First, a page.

Fact check: GOP Senate candidates make some questionable claims
No separation of church and state? And are we advertising federal benefits in Mexico? WRAL News fact-checks the statements made during Wednesday night's GOP Senate debate.Posted — Updated
During the 30-minute debate, WRAL anchor David Crabtree pushed each of the candidates for specific answers. And in some of their specific replies, the candidates made some questionable claims. Here are quick fact checks:
"The point is the liberal agenda – the Obama agenda, the Kay Hagan agenda – trying to use it as a Trojan horse for their energy policy," Tillis said. "They're trying to use it as a tool to put fear in people." He went on to say Democrats were using "false science" to promote their policy agenda.
Grant said that the federal government should not play a role, and the state governments should respond to any effects of climate change. Harris echoed that position, saying the federal government needs to "stay away from this" issue.
"Climate changes every day," Brannon said. "Does a human being affect it? The answer is no."
Tillis' claim is that climate change is "false science" created to drive a political agenda. Brannon clearly says humans aren't driving climate change. The preponderance of scientific opinion disagrees.
"This whole fallacy of a separation between church and state is nowhere found in our founding documents," Brannon said. "It was a letter written by (Thomas) Jefferson back to the Danbury convention back in Connecticut saying that the federal government can never make a wall that they can go over. The individual is free to be how they want to be."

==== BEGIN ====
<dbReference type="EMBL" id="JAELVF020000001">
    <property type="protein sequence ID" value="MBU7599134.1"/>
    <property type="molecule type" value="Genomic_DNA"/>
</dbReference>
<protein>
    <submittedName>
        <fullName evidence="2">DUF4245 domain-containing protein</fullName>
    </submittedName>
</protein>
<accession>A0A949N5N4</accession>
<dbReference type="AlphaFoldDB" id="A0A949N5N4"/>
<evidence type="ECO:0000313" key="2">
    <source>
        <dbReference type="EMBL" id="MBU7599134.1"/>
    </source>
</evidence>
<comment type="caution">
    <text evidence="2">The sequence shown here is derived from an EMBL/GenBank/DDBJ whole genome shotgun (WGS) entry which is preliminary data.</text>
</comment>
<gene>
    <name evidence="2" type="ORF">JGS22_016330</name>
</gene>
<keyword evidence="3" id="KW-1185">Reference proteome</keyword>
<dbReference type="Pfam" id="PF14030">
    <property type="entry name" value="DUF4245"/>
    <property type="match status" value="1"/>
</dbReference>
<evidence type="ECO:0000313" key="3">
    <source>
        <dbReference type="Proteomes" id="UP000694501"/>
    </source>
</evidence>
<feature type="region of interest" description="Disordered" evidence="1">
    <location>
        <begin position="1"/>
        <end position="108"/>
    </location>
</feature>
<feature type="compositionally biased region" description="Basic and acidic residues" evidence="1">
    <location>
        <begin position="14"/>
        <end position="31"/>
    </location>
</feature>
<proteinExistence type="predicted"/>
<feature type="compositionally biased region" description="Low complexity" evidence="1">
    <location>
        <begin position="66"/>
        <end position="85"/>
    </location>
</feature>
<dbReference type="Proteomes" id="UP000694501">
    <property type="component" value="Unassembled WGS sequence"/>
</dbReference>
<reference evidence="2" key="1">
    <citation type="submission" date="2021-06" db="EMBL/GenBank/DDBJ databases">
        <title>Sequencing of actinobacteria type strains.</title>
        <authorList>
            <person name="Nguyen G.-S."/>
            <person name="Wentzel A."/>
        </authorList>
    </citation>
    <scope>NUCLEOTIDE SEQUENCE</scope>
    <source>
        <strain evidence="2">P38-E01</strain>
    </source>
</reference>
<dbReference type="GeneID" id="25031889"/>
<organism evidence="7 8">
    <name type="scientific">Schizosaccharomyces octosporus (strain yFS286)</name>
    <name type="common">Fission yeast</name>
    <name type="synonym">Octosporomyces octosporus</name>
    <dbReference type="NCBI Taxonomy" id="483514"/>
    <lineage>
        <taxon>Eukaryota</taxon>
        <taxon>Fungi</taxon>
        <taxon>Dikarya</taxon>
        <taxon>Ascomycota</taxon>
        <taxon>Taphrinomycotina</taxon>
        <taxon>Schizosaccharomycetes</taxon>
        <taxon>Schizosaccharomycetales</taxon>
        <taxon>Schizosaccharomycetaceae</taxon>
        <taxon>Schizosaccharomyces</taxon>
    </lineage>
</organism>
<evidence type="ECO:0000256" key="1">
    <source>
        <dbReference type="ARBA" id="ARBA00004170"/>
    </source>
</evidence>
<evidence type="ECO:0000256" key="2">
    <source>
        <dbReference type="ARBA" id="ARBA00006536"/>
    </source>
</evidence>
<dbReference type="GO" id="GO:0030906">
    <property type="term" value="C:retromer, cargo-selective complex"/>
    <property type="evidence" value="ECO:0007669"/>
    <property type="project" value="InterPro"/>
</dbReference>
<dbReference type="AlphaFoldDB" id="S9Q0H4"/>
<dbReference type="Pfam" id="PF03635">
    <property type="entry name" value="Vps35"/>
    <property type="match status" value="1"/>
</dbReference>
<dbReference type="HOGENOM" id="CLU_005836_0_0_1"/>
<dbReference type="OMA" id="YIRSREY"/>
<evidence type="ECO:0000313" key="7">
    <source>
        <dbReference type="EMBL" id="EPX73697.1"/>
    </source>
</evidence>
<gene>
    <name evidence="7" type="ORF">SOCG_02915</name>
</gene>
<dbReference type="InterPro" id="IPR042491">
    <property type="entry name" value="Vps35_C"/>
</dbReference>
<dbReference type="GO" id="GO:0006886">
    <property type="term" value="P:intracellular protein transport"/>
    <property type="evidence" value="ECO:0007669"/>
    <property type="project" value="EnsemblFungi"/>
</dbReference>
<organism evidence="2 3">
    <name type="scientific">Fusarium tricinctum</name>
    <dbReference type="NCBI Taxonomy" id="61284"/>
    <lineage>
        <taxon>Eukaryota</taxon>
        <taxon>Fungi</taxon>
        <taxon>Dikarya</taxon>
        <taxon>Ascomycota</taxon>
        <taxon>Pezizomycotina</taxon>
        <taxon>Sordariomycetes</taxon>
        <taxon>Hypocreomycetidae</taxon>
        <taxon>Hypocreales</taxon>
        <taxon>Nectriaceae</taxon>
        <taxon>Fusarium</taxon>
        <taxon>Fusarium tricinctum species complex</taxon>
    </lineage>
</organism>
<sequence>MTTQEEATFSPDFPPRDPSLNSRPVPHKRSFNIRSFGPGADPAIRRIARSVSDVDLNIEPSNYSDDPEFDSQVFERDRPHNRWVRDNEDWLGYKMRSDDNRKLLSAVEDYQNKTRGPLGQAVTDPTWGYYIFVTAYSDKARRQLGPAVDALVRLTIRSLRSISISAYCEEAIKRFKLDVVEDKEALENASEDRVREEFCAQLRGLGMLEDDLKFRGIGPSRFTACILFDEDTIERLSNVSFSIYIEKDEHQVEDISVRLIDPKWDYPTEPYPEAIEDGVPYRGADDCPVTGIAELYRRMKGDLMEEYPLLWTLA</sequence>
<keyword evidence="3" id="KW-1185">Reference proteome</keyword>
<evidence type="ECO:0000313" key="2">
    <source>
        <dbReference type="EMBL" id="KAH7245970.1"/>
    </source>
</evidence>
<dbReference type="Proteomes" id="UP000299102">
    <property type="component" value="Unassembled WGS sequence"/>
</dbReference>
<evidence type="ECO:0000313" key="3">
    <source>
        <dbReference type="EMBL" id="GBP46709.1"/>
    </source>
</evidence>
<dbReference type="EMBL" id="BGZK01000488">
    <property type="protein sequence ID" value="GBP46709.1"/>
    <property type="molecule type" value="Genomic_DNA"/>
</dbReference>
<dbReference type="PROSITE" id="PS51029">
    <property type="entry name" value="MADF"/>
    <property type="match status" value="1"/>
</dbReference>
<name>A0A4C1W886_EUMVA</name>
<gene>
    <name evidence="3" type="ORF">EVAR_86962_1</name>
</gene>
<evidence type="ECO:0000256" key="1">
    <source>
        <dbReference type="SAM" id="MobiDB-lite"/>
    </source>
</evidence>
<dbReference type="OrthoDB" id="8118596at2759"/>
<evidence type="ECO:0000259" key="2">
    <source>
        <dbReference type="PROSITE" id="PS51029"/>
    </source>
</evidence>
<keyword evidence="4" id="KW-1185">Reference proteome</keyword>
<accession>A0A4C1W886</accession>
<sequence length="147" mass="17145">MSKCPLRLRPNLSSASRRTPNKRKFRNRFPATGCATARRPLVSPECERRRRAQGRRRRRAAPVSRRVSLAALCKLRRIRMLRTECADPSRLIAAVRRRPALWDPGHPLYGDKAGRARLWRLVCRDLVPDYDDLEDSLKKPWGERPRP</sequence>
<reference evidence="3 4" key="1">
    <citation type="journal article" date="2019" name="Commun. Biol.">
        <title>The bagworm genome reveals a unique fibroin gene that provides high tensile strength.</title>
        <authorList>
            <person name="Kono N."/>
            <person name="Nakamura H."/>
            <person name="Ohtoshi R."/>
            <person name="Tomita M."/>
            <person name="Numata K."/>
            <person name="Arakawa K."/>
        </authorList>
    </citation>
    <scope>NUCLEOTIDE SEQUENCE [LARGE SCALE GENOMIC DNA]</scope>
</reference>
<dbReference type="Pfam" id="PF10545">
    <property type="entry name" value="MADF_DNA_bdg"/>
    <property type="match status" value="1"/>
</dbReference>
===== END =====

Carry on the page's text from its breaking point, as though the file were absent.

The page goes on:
It's worth noting that the text of the First Amendment to the U.S. Constitution reads, "Congress shall make no law respecting an establishment of religion, or prohibiting the free exercise thereof; or abridging the freedom of speech, or of the press; or the right of the people peaceably to assemble, and to petition the Government for a redress of grievances."
"Who’s paying for them now?" Grant asked. "We’re paying for their health care. We’re paying for their HUD housing." She continued, "There’s SNAP, the advertising for SNAP in Mexico is a huge cost to us. Their HUD housing is a huge cost to us. Their Medicaid is a huge cost to us."
SNAP benefits are food benefits under the Supplemental Nutrition Assistance Program. According to the U.S. Department of Agriculture, eligibility is limited to "most legal immigrants" who have lived in the U.S. for five years, are under 18 or are disabled. "Certain non-citizens such as those admitted for humanitarian reasons and those admitted for permanent residence may also eligible for the program."
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